Deputy Moscow Mayor Marat Khusnullin has sent to the Economic Development Ministry a draft federal law on land regulation in the new territory of Moscow that would give the city sole authority over the land, allowing it to confiscate and redistribute property more quickly and without bidding.
The ministry is studying the bill, said Andrei Ivakin, a department director at the ministry.
The law currently allows for the confiscation of private land for the needs of the government — for construction of infrastructure facilities, for example — by decision of federal or local executive authority, and the decision is recorded by Rosreyestr.
The authorities must notify a landowner of the confiscation at least a year in advance.
After that, there are two possibilities. An assessment can be made and a deal struck if the owner agrees to it. Otherwise, the matter goes to court.
If there is no trial, the procedure takes at least a year and half, said Yelena Gavrilina, senior lawyer of Egorov, Puginsky, Afanasiev and Partners.
The city administration is proposing to reduce the warning time from one year to five months. The authorities would make a decision (nothing is said about registering it), publish it, and two months later the landowner would be sent an agreement on the confiscation to sign. If the owner does not sign the agreement within three months, the authorities would take him to court.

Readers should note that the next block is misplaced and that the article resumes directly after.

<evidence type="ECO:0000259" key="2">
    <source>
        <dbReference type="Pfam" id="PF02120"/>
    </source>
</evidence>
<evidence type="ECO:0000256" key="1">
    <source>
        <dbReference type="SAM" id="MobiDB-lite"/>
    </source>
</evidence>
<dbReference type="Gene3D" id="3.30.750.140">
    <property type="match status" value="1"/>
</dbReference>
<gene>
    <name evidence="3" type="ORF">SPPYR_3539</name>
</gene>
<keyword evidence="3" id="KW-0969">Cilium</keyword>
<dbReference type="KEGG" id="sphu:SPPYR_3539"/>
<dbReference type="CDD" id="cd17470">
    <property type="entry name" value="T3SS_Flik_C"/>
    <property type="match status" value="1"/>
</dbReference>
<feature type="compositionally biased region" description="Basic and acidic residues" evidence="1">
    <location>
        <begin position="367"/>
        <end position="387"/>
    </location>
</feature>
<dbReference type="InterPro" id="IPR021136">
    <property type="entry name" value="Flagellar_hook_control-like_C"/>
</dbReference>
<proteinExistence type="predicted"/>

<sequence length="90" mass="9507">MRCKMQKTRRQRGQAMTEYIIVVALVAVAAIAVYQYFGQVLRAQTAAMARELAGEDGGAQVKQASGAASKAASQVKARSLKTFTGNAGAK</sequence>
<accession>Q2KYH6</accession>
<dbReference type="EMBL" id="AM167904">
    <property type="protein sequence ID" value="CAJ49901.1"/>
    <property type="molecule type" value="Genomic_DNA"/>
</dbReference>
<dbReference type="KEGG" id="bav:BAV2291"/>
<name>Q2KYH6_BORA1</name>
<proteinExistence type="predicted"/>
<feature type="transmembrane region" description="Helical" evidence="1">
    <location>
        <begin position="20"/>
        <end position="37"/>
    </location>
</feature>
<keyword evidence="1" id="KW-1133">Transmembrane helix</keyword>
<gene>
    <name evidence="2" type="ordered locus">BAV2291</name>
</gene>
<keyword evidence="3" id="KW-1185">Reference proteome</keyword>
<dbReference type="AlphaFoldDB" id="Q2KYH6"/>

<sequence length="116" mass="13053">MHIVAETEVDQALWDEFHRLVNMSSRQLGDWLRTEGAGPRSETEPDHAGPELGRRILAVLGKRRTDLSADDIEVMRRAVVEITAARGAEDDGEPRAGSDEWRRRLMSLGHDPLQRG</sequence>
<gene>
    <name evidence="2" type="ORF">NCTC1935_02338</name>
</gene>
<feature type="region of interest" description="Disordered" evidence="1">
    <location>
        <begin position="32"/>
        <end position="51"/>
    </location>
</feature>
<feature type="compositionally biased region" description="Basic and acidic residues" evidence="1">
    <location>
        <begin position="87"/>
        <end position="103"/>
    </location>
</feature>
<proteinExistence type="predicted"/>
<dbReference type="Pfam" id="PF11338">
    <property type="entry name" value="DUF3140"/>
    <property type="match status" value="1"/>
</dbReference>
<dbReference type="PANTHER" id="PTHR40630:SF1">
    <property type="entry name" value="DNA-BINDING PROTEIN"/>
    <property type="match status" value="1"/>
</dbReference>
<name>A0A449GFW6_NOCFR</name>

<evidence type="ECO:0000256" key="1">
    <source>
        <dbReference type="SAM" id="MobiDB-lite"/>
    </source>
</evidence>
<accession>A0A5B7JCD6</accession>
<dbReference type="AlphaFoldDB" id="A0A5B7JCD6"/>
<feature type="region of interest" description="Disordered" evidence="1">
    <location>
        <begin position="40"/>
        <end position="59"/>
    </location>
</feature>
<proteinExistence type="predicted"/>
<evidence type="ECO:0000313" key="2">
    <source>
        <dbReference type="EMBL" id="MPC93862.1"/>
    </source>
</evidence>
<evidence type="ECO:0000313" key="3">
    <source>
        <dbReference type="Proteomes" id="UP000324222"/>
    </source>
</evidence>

Moscow authorities also want exclusive rights to reallocate land and contracts. That is, they would distribute the land and appoint contractors by decree, rather than by competitive bidding.
Currently, only the federal government has that right. For example, the president appointed Aras Agalarov the developer of Russky Island, ahead of the summit in Vladivostok, and Mostotrest was appointed to build the roads to Skolkovo.
For owners of real estate subject to seizure, procedures and regulations are extremely stringent, says Baker & McKenzie partner Maxim Kuznechenkov.
For example, if the objects being built on the confiscated land won't be paid for with budget funds, the former owners will have the right to claim damages from the persons to whom land was granted. But if there are manufacturing facilities on the territory, it will be very hard for the owner to arrange their transfer in a timely manner, even with state compensation for losses, he said.
The rules proposed in the bill would be applied only to objects of engineering, transport and social infrastructure included in a special list subject to approval by the government, the city construction department's press service said. According to an official in the mayor's office, the bill is a rough draft and will be further refined. A construction department representative said he hopes that the document will be submitted to the Duma in the fall.